The year is 1972. Pat Schroeder is a dark horse candidate who is as surprised as
anyone else at her victory when she is wins a seat in the House of Representatives,
the first woman elected from Colorado. As a political neophyte, she stumbles around
Congress trying to learn the ropes. She is determined to represent women and families
in this era of change, symbolized by the strong national support for the Equal Rights
Amendment. By the time she completes her first year in Washington DC, 30 states have
ratified the amendment with only 8 to go.
She is shocked when the ERA is challenged by Phyllis Schlafly, a brilliant political
strategist and strongly religious conservative who declares the amendment to be a
threat to women everywhere. Phyllis brands the Equal Rights Amendment and the feminist
movement as the ruination of American family values and a threat to American strength
internationally. She organizes the Stop ERA movement. The ratification process drifts
to a standstill.
Ultimately, Pat and Phyllis debate, and ultimately the STOP ERA movement turns the
ratification process from a sure thing to a political disaster.
The story ends with Phyllis and her merry band celebrating the final demise of the
ERA in 1982.
Pat Schroeder is an idealistic crusader who mocks her colleagues when they don't
agree with her, which is often, since she introduces legislation that challenges
conventional thinking. She enjoys jousting with pompous men and irrational, sexist
thinking. Unlike the small group of women Representatives who have learned to go
along to get along, Pat attacks. She has no patience for currying favor with powerful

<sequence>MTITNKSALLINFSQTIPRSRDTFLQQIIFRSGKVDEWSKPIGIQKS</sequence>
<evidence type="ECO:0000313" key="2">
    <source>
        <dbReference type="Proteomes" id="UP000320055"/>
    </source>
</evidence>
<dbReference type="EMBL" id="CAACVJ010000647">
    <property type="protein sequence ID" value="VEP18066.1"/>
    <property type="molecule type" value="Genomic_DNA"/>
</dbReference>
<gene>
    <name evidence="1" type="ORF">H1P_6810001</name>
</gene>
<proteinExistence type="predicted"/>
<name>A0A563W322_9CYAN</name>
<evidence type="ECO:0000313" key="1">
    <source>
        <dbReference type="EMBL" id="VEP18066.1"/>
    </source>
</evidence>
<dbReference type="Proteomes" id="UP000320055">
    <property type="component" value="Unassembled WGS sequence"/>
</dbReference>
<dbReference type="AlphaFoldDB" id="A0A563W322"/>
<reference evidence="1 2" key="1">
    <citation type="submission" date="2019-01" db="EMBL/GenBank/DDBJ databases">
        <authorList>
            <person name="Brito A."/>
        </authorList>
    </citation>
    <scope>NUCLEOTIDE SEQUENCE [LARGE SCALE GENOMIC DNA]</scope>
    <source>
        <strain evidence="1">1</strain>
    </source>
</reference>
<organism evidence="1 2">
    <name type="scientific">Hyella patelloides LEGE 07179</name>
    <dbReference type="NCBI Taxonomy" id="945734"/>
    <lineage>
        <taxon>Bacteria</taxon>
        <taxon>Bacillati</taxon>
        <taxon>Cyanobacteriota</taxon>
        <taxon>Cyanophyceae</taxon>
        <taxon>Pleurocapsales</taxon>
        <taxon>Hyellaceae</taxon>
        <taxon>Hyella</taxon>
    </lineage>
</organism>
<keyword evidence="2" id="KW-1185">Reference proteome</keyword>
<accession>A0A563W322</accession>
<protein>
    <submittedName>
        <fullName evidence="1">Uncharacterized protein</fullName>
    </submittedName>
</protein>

men while waiting for them to grant her a power position. The members of the media
rapidly pick up on her witty comments and controversial challenges to the DC power
game, and Pat enjoys basking in the resulting limelight of media attention.
Phyllis Schlafly is a self-righteous crusader who enjoys battle as a small town "David"
against a godless, feminist "goliath" to maintain traditional values and practices
in America. Her highly educated, formerly wealthy family lost everything in the Great
Depression but their upper-crust, Catholic faith. Phyllis has never forgotten her
conservative training and white-glove, ladylike behaviors.
American society is evolving in a way that accepts liberal viewpoints about people's
choices because there are just too many people from too many social strata and backgrounds
to insist that everyone conform to the narrow beliefs of one particular group.
In short, you can't force women to live by past traditions, though they may freely
accept/choose whatever lives they prefer. So ultimately, the liberal viewpoint wins
the war, though several battles are lost along the way.